Tuesday, 21 June 2011

The Boss

'The Fly' by Katherine Mansfield, is a short story which can be understood best as social criticism. It has long been a staple of literature for authors to veil social criticism with allegory and symbolism in subtle ways, thus forcing the reader to determine for himself what a story may actually mean. For example, the act of the boss dropping ink onto the fly repeatedly to see what it will do makes little sense if taken at face value, but the scene begins to make sense once it is acknowledged that the boss and the fly, as well as the situation itself, are symbols best understood in the context of World War One.

The boss here can be seen as a symbol of the elder class of British who blindly supported the war for the sake of war regardless of the fate of their sons and grandsons. This question must first be asked: Does the boss truly grieve for his son? It may be inferred from the following references that his attempt to mourn is done in order to prove to himself and everyone else that he is very patriotic and has more reason to grieve than anyone. In fact, the boss seems to have set himself up as chief mourner, “Other men perhaps might recover, might live their loss down, but not he”. After all, “his boy was an only son” who died in the service of the British Empire. The line which reads, “‘I’ll see nobody for half an hour, Macey,’ said the boss. ‘Understand? Nobody at all,'” is a strong indication that Macey and the rest of the office staff know full well that the boss has “arranged to weep”, indicating that the boss’s grief is all for show and that he is trying to fool himself and everyone else that he remains in mourning for his son. His attitude concerning the death of his son seems very emotional on the face of it, but he seems to mourn in a very calculated way, as evidenced in the line which goes, “He wanted, he intended, he had arranged to weep”. However, the fact that, after the episode with the fly, he has completely forgotten that he had “arranged to weep” for his son is strong evidence that his surface emotions are not genuine.

The boss also keeps a photographic portrait of his son dressed in his army uniform in his office, despite the fact that he does not particularly like it. “But it wasn’t a favourite photograph of his; the expression was unnatural. It was cold, even stern-looking. The boy had never looked like that”. If he wanted to remind himself of the way his son really was, then he surely could have picked a better photograph to adorn his office wall. This photograph seems to be there in order to properly motivate him to mourn when he “arranges” to do so, as well as to exhibit his patriotism. It also allows him to preserve the image of his son as a soldier unblemished by warfare. The truth of his son’s wartime death, which was likely very grisly and painful, is something he refuses to acknowledge, as "the boss never thought of the boy except as lying unchanged, unblemished in his uniform, asleep for ever”. After all, “for various reasons the boss had not been across” to visit his son’s grave in Belgium. To do this would shatter the image in his mind of his son being the type of valiant soldier popularised in wartime propaganda.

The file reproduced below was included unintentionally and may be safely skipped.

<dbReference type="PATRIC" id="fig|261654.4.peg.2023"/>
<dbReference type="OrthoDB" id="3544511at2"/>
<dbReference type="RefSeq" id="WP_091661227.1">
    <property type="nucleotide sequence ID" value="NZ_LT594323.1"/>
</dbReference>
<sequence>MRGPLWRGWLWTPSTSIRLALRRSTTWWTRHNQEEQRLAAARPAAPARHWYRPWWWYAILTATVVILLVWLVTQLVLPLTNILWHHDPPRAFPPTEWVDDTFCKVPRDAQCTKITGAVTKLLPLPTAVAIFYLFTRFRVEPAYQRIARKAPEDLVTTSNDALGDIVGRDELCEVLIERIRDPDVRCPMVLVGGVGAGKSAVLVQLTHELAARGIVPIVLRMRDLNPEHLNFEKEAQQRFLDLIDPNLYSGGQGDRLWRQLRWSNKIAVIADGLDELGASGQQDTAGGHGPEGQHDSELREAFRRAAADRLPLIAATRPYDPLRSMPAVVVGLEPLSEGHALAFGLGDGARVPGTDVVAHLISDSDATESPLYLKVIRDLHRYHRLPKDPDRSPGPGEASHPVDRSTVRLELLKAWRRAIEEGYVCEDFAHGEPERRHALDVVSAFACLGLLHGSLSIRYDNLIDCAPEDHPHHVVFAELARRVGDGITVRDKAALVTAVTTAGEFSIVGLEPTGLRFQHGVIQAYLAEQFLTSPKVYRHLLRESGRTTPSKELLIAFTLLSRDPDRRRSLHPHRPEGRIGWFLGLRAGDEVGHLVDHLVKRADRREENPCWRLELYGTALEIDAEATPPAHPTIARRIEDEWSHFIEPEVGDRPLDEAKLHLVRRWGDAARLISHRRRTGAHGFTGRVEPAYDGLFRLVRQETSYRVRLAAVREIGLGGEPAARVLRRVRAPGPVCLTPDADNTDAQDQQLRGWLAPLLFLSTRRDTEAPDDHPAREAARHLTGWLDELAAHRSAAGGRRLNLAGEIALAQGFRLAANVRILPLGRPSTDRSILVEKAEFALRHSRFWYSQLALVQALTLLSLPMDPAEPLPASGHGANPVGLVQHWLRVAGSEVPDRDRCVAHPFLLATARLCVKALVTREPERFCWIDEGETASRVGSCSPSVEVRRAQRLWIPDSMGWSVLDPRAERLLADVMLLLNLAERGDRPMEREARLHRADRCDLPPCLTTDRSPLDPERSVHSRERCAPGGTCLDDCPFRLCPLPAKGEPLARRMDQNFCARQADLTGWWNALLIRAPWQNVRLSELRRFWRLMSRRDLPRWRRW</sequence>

The boss is thus also symbolic of the inept military leaders who never saw the war firsthand but planned the battles from well behind the front and who did not care as much about the fate of the young soldiers who fought their battles as much as winning the war. Indeed, when the boss watches the fly struggle for life, his thoughts read like the type of patriotic, yet hollow‐sounding, slogans a British military leader at the time would try to rally his troops with: "That was the way to tackle things; that was the right spirit. Never say die”. He later adds “Look sharp!” to this list of hackneyed phrases. The act of dropping ink upon the fly after watching it struggle back to life is itself symbolic of the way the young soldiers were sent off to various battles which served no purpose but to reduce the numbers of soldiers on both sides in that war of attrition. One may easily imagine that, if the boss is given an endless supply of flies, he will never grow tired of playing his game with each and every one of them, casually tossing aside their corpses when they prove to be physically and mentally unable to handle the challenges he sets before them, just as the British generals threw a seemingly endless supply of soldiers into the slaughtering grounds of World War One.

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